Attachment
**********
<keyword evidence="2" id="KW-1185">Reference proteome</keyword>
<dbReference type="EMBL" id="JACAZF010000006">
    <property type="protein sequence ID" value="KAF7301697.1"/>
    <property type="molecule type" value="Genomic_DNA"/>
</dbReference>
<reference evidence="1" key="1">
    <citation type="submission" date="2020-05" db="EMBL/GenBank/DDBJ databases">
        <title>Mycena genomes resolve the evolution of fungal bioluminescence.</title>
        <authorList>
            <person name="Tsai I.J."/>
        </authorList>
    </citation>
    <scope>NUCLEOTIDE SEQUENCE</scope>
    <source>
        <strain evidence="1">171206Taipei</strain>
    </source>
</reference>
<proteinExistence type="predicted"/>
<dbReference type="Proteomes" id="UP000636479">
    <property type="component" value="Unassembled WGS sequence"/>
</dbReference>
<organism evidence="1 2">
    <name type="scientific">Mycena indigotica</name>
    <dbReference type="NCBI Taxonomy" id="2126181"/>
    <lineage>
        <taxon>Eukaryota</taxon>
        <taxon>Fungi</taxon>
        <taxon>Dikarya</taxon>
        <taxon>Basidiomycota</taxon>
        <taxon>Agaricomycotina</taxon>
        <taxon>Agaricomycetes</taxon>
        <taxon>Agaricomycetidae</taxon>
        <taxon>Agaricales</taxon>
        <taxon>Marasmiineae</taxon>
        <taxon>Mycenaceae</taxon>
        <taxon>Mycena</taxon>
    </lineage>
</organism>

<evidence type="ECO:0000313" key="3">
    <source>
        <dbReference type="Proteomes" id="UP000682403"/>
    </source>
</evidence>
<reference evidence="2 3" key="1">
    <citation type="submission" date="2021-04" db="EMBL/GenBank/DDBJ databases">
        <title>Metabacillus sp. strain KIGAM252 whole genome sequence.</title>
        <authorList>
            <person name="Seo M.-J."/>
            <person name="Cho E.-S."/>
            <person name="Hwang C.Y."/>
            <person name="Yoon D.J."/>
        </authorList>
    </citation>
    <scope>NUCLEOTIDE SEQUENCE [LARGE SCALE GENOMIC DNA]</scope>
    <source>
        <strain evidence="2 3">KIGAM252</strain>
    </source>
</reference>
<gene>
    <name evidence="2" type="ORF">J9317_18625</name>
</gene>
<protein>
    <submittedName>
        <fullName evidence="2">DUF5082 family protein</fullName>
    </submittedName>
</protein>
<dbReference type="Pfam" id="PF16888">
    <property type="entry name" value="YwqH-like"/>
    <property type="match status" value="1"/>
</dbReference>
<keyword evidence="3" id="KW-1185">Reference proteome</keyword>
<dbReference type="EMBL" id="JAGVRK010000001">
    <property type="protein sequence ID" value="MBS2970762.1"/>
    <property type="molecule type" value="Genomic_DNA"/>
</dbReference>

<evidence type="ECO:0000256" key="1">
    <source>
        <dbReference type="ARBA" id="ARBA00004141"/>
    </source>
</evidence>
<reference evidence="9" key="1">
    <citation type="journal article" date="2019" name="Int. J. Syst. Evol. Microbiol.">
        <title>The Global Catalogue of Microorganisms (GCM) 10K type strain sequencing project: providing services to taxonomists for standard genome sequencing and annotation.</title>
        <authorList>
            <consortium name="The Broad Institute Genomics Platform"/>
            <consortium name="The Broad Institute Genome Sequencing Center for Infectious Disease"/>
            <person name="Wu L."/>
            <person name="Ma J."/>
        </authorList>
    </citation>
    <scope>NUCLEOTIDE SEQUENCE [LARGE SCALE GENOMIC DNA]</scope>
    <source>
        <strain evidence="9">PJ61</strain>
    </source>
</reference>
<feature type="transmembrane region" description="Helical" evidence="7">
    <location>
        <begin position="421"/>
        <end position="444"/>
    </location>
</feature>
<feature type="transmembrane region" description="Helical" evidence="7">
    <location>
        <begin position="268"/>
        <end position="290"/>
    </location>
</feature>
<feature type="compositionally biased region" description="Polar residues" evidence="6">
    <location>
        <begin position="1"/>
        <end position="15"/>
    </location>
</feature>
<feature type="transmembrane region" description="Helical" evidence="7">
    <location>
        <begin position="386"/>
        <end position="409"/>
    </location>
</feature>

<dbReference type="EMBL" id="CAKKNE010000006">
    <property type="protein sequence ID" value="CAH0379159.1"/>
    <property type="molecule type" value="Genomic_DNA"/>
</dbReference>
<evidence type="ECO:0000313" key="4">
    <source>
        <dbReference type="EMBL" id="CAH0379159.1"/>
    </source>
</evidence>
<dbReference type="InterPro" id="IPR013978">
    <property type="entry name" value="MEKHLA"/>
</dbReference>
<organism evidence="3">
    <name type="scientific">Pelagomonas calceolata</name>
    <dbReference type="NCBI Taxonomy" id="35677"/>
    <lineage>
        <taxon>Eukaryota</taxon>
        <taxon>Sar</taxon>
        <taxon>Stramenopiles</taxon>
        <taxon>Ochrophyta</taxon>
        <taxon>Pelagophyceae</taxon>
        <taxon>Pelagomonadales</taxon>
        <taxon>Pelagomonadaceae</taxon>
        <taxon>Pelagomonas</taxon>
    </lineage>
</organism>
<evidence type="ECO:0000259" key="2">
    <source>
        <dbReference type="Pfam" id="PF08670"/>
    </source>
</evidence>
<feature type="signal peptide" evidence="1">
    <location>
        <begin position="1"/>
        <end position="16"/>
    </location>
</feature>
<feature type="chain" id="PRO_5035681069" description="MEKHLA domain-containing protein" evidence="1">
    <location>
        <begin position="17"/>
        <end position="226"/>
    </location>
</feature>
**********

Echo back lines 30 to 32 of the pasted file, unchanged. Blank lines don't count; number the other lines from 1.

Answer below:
        <taxon>Agaricomycotina</taxon>
        <taxon>Agaricomycetes</taxon>
        <taxon>Agaricomycetidae</taxon>